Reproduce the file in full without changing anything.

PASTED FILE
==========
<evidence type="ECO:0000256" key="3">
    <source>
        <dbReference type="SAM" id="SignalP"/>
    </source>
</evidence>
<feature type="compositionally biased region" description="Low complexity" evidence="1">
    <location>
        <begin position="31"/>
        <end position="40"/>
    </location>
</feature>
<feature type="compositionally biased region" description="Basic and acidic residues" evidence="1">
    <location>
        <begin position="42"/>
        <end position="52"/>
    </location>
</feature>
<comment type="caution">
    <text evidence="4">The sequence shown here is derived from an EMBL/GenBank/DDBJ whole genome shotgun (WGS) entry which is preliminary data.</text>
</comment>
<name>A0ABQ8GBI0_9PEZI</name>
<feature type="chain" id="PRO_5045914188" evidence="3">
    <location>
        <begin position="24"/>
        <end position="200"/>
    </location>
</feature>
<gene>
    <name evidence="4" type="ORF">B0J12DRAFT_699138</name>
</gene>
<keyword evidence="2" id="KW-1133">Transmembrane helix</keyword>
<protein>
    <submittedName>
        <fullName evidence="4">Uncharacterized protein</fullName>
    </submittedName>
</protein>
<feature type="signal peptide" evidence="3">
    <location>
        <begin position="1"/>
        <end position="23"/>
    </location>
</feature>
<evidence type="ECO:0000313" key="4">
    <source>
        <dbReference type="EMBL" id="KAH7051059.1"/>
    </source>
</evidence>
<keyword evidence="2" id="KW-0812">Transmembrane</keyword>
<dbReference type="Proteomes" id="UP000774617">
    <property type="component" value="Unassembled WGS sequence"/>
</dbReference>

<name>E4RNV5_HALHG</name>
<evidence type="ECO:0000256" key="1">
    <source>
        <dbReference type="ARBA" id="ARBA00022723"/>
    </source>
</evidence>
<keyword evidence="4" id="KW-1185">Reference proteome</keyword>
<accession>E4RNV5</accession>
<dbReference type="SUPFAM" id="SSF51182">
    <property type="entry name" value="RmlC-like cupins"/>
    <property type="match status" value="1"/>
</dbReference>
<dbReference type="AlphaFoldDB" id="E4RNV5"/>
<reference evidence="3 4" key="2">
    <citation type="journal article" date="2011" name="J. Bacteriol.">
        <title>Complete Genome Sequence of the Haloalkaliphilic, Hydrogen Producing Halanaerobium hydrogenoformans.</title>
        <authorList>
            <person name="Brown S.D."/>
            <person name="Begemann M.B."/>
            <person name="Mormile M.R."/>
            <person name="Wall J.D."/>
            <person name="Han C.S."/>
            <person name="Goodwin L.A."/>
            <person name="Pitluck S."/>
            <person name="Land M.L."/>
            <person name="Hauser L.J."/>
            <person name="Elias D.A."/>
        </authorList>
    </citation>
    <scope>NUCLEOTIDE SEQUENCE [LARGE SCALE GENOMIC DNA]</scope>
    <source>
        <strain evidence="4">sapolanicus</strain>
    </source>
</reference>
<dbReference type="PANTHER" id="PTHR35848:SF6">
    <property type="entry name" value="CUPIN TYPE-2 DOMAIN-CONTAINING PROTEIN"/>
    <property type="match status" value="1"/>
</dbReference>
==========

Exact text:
<evidence type="ECO:0000256" key="3">
    <source>
        <dbReference type="SAM" id="SignalP"/>
    </source>
</evidence>
<feature type="compositionally biased region" description="Low complexity" evidence="1">
    <location>
        <begin position="31"/>
        <end position="40"/>
    </location>
</feature>
<feature type="compositionally biased region" description="Basic and acidic residues" evidence="1">
    <location>
        <begin position="42"/>
        <end position="52"/>
    </location>
</feature>
<comment type="caution">
    <text evidence="4">The sequence shown here is derived from an EMBL/GenBank/DDBJ whole genome shotgun (WGS) entry which is preliminary data.</text>
</comment>
<name>A0ABQ8GBI0_9PEZI</name>
<feature type="chain" id="PRO_5045914188" evidence="3">
    <location>
        <begin position="24"/>
        <end position="200"/>
    </location>
</feature>
<gene>
    <name evidence="4" type="ORF">B0J12DRAFT_699138</name>
</gene>
<keyword evidence="2" id="KW-1133">Transmembrane helix</keyword>
<protein>
    <submittedName>
        <fullName evidence="4">Uncharacterized protein</fullName>
    </submittedName>
</protein>
<feature type="signal peptide" evidence="3">
    <location>
        <begin position="1"/>
        <end position="23"/>
    </location>
</feature>
<evidence type="ECO:0000313" key="4">
    <source>
        <dbReference type="EMBL" id="KAH7051059.1"/>
    </source>
</evidence>
<keyword evidence="2" id="KW-0812">Transmembrane</keyword>
<dbReference type="Proteomes" id="UP000774617">
    <property type="component" value="Unassembled WGS sequence"/>
</dbReference>

<name>E4RNV5_HALHG</name>
<evidence type="ECO:0000256" key="1">
    <source>
        <dbReference type="ARBA" id="ARBA00022723"/>
    </source>
</evidence>
<keyword evidence="4" id="KW-1185">Reference proteome</keyword>
<accession>E4RNV5</accession>
<dbReference type="SUPFAM" id="SSF51182">
    <property type="entry name" value="RmlC-like cupins"/>
    <property type="match status" value="1"/>
</dbReference>
<dbReference type="AlphaFoldDB" id="E4RNV5"/>
<reference evidence="3 4" key="2">
    <citation type="journal article" date="2011" name="J. Bacteriol.">
        <title>Complete Genome Sequence of the Haloalkaliphilic, Hydrogen Producing Halanaerobium hydrogenoformans.</title>
        <authorList>
            <person name="Brown S.D."/>
            <person name="Begemann M.B."/>
            <person name="Mormile M.R."/>
            <person name="Wall J.D."/>
            <person name="Han C.S."/>
            <person name="Goodwin L.A."/>
            <person name="Pitluck S."/>
            <person name="Land M.L."/>
            <person name="Hauser L.J."/>
            <person name="Elias D.A."/>
        </authorList>
    </citation>
    <scope>NUCLEOTIDE SEQUENCE [LARGE SCALE GENOMIC DNA]</scope>
    <source>
        <strain evidence="4">sapolanicus</strain>
    </source>
</reference>
<dbReference type="PANTHER" id="PTHR35848:SF6">
    <property type="entry name" value="CUPIN TYPE-2 DOMAIN-CONTAINING PROTEIN"/>
    <property type="match status" value="1"/>
</dbReference>